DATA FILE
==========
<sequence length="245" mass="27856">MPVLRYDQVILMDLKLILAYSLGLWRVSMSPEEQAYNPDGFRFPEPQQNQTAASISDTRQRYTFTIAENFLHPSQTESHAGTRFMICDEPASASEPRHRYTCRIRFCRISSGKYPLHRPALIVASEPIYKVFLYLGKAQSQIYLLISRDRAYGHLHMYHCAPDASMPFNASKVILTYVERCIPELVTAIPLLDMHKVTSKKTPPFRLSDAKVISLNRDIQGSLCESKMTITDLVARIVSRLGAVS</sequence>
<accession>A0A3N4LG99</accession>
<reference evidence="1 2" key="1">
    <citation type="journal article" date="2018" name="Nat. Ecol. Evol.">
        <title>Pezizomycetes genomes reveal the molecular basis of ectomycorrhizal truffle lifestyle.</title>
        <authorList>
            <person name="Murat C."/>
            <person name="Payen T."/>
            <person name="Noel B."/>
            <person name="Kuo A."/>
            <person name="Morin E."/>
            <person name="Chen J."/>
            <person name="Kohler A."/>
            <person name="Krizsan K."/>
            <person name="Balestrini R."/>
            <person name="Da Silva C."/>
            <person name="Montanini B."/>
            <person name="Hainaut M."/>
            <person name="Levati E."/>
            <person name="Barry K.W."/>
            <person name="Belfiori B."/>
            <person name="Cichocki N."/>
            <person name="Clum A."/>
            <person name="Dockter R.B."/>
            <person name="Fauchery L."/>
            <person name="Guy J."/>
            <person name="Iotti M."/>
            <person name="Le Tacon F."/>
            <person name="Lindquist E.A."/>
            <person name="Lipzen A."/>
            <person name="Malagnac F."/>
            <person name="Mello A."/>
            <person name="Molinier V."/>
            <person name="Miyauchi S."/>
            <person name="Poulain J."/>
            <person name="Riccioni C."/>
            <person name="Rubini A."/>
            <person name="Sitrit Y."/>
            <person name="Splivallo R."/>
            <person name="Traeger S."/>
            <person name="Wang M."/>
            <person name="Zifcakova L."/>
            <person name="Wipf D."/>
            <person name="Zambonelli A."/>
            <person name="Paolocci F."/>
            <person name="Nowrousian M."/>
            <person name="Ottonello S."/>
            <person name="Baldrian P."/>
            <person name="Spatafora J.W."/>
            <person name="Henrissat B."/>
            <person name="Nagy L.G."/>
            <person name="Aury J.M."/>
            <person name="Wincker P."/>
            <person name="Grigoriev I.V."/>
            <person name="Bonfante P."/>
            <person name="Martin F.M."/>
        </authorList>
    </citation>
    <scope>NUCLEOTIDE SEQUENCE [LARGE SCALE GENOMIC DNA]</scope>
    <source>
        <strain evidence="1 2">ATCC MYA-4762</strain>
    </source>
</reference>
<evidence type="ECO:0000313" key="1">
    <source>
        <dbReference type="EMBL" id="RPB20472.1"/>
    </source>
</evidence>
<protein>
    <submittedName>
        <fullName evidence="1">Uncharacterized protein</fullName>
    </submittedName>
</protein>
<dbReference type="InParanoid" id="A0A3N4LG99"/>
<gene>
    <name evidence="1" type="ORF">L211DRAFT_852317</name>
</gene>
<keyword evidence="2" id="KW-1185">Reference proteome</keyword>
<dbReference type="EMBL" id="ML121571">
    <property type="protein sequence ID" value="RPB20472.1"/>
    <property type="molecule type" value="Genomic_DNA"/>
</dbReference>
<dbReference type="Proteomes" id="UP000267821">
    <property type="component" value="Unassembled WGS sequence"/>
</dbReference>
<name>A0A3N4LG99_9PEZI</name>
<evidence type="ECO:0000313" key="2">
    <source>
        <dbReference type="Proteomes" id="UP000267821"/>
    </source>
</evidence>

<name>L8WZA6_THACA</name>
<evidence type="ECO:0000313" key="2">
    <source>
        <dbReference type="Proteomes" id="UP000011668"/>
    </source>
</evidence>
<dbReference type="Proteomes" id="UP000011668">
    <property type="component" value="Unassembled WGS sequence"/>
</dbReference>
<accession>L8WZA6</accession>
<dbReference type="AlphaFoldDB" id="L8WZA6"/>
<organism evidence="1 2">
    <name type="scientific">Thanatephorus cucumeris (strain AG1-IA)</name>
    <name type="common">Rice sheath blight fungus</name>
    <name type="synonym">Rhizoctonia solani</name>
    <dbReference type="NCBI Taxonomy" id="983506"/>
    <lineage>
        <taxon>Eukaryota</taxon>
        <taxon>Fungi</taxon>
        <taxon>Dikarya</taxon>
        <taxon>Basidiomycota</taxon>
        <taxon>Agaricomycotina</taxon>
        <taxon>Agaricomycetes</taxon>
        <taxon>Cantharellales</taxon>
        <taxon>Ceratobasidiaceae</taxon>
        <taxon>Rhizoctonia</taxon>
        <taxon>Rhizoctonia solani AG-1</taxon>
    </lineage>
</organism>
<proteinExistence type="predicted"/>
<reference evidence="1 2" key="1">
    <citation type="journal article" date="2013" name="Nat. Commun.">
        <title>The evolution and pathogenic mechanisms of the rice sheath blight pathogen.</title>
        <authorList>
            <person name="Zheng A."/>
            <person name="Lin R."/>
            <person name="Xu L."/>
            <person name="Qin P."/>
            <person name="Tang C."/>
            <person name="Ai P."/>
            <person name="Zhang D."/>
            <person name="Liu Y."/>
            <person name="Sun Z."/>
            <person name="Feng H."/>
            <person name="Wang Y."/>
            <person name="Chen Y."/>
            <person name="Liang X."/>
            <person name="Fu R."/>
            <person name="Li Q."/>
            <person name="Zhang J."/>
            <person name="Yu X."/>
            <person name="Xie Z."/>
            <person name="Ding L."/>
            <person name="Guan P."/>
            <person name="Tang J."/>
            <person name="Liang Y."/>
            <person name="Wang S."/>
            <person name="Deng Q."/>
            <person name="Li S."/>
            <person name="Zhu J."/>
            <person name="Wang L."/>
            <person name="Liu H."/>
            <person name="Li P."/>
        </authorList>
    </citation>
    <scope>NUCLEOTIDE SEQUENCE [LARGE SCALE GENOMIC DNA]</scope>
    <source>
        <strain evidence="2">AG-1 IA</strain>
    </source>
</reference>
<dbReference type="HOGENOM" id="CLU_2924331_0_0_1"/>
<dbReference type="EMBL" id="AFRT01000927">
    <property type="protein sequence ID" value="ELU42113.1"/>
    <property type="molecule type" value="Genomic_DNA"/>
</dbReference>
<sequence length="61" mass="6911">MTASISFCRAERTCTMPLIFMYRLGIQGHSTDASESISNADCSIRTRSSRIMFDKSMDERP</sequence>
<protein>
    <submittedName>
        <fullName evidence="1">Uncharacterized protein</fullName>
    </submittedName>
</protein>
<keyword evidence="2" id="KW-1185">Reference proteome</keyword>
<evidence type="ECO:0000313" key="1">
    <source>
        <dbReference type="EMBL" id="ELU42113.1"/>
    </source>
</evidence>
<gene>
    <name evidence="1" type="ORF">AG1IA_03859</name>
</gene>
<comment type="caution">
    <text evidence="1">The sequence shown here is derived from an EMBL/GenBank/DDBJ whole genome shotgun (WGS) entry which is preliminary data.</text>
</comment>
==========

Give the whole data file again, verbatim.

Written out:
<sequence length="245" mass="27856">MPVLRYDQVILMDLKLILAYSLGLWRVSMSPEEQAYNPDGFRFPEPQQNQTAASISDTRQRYTFTIAENFLHPSQTESHAGTRFMICDEPASASEPRHRYTCRIRFCRISSGKYPLHRPALIVASEPIYKVFLYLGKAQSQIYLLISRDRAYGHLHMYHCAPDASMPFNASKVILTYVERCIPELVTAIPLLDMHKVTSKKTPPFRLSDAKVISLNRDIQGSLCESKMTITDLVARIVSRLGAVS</sequence>
<accession>A0A3N4LG99</accession>
<reference evidence="1 2" key="1">
    <citation type="journal article" date="2018" name="Nat. Ecol. Evol.">
        <title>Pezizomycetes genomes reveal the molecular basis of ectomycorrhizal truffle lifestyle.</title>
        <authorList>
            <person name="Murat C."/>
            <person name="Payen T."/>
            <person name="Noel B."/>
            <person name="Kuo A."/>
            <person name="Morin E."/>
            <person name="Chen J."/>
            <person name="Kohler A."/>
            <person name="Krizsan K."/>
            <person name="Balestrini R."/>
            <person name="Da Silva C."/>
            <person name="Montanini B."/>
            <person name="Hainaut M."/>
            <person name="Levati E."/>
            <person name="Barry K.W."/>
            <person name="Belfiori B."/>
            <person name="Cichocki N."/>
            <person name="Clum A."/>
            <person name="Dockter R.B."/>
            <person name="Fauchery L."/>
            <person name="Guy J."/>
            <person name="Iotti M."/>
            <person name="Le Tacon F."/>
            <person name="Lindquist E.A."/>
            <person name="Lipzen A."/>
            <person name="Malagnac F."/>
            <person name="Mello A."/>
            <person name="Molinier V."/>
            <person name="Miyauchi S."/>
            <person name="Poulain J."/>
            <person name="Riccioni C."/>
            <person name="Rubini A."/>
            <person name="Sitrit Y."/>
            <person name="Splivallo R."/>
            <person name="Traeger S."/>
            <person name="Wang M."/>
            <person name="Zifcakova L."/>
            <person name="Wipf D."/>
            <person name="Zambonelli A."/>
            <person name="Paolocci F."/>
            <person name="Nowrousian M."/>
            <person name="Ottonello S."/>
            <person name="Baldrian P."/>
            <person name="Spatafora J.W."/>
            <person name="Henrissat B."/>
            <person name="Nagy L.G."/>
            <person name="Aury J.M."/>
            <person name="Wincker P."/>
            <person name="Grigoriev I.V."/>
            <person name="Bonfante P."/>
            <person name="Martin F.M."/>
        </authorList>
    </citation>
    <scope>NUCLEOTIDE SEQUENCE [LARGE SCALE GENOMIC DNA]</scope>
    <source>
        <strain evidence="1 2">ATCC MYA-4762</strain>
    </source>
</reference>
<evidence type="ECO:0000313" key="1">
    <source>
        <dbReference type="EMBL" id="RPB20472.1"/>
    </source>
</evidence>
<protein>
    <submittedName>
        <fullName evidence="1">Uncharacterized protein</fullName>
    </submittedName>
</protein>
<dbReference type="InParanoid" id="A0A3N4LG99"/>
<gene>
    <name evidence="1" type="ORF">L211DRAFT_852317</name>
</gene>
<keyword evidence="2" id="KW-1185">Reference proteome</keyword>
<dbReference type="EMBL" id="ML121571">
    <property type="protein sequence ID" value="RPB20472.1"/>
    <property type="molecule type" value="Genomic_DNA"/>
</dbReference>
<dbReference type="Proteomes" id="UP000267821">
    <property type="component" value="Unassembled WGS sequence"/>
</dbReference>
<name>A0A3N4LG99_9PEZI</name>
<evidence type="ECO:0000313" key="2">
    <source>
        <dbReference type="Proteomes" id="UP000267821"/>
    </source>
</evidence>

<name>L8WZA6_THACA</name>
<evidence type="ECO:0000313" key="2">
    <source>
        <dbReference type="Proteomes" id="UP000011668"/>
    </source>
</evidence>
<dbReference type="Proteomes" id="UP000011668">
    <property type="component" value="Unassembled WGS sequence"/>
</dbReference>
<accession>L8WZA6</accession>
<dbReference type="AlphaFoldDB" id="L8WZA6"/>
<organism evidence="1 2">
    <name type="scientific">Thanatephorus cucumeris (strain AG1-IA)</name>
    <name type="common">Rice sheath blight fungus</name>
    <name type="synonym">Rhizoctonia solani</name>
    <dbReference type="NCBI Taxonomy" id="983506"/>
    <lineage>
        <taxon>Eukaryota</taxon>
        <taxon>Fungi</taxon>
        <taxon>Dikarya</taxon>
        <taxon>Basidiomycota</taxon>
        <taxon>Agaricomycotina</taxon>
        <taxon>Agaricomycetes</taxon>
        <taxon>Cantharellales</taxon>
        <taxon>Ceratobasidiaceae</taxon>
        <taxon>Rhizoctonia</taxon>
        <taxon>Rhizoctonia solani AG-1</taxon>
    </lineage>
</organism>
<proteinExistence type="predicted"/>
<reference evidence="1 2" key="1">
    <citation type="journal article" date="2013" name="Nat. Commun.">
        <title>The evolution and pathogenic mechanisms of the rice sheath blight pathogen.</title>
        <authorList>
            <person name="Zheng A."/>
            <person name="Lin R."/>
            <person name="Xu L."/>
            <person name="Qin P."/>
            <person name="Tang C."/>
            <person name="Ai P."/>
            <person name="Zhang D."/>
            <person name="Liu Y."/>
            <person name="Sun Z."/>
            <person name="Feng H."/>
            <person name="Wang Y."/>
            <person name="Chen Y."/>
            <person name="Liang X."/>
            <person name="Fu R."/>
            <person name="Li Q."/>
            <person name="Zhang J."/>
            <person name="Yu X."/>
            <person name="Xie Z."/>
            <person name="Ding L."/>
            <person name="Guan P."/>
            <person name="Tang J."/>
            <person name="Liang Y."/>
            <person name="Wang S."/>
            <person name="Deng Q."/>
            <person name="Li S."/>
            <person name="Zhu J."/>
            <person name="Wang L."/>
            <person name="Liu H."/>
            <person name="Li P."/>
        </authorList>
    </citation>
    <scope>NUCLEOTIDE SEQUENCE [LARGE SCALE GENOMIC DNA]</scope>
    <source>
        <strain evidence="2">AG-1 IA</strain>
    </source>
</reference>
<dbReference type="HOGENOM" id="CLU_2924331_0_0_1"/>
<dbReference type="EMBL" id="AFRT01000927">
    <property type="protein sequence ID" value="ELU42113.1"/>
    <property type="molecule type" value="Genomic_DNA"/>
</dbReference>
<sequence length="61" mass="6911">MTASISFCRAERTCTMPLIFMYRLGIQGHSTDASESISNADCSIRTRSSRIMFDKSMDERP</sequence>
<protein>
    <submittedName>
        <fullName evidence="1">Uncharacterized protein</fullName>
    </submittedName>
</protein>
<keyword evidence="2" id="KW-1185">Reference proteome</keyword>
<evidence type="ECO:0000313" key="1">
    <source>
        <dbReference type="EMBL" id="ELU42113.1"/>
    </source>
</evidence>
<gene>
    <name evidence="1" type="ORF">AG1IA_03859</name>
</gene>
<comment type="caution">
    <text evidence="1">The sequence shown here is derived from an EMBL/GenBank/DDBJ whole genome shotgun (WGS) entry which is preliminary data.</text>
</comment>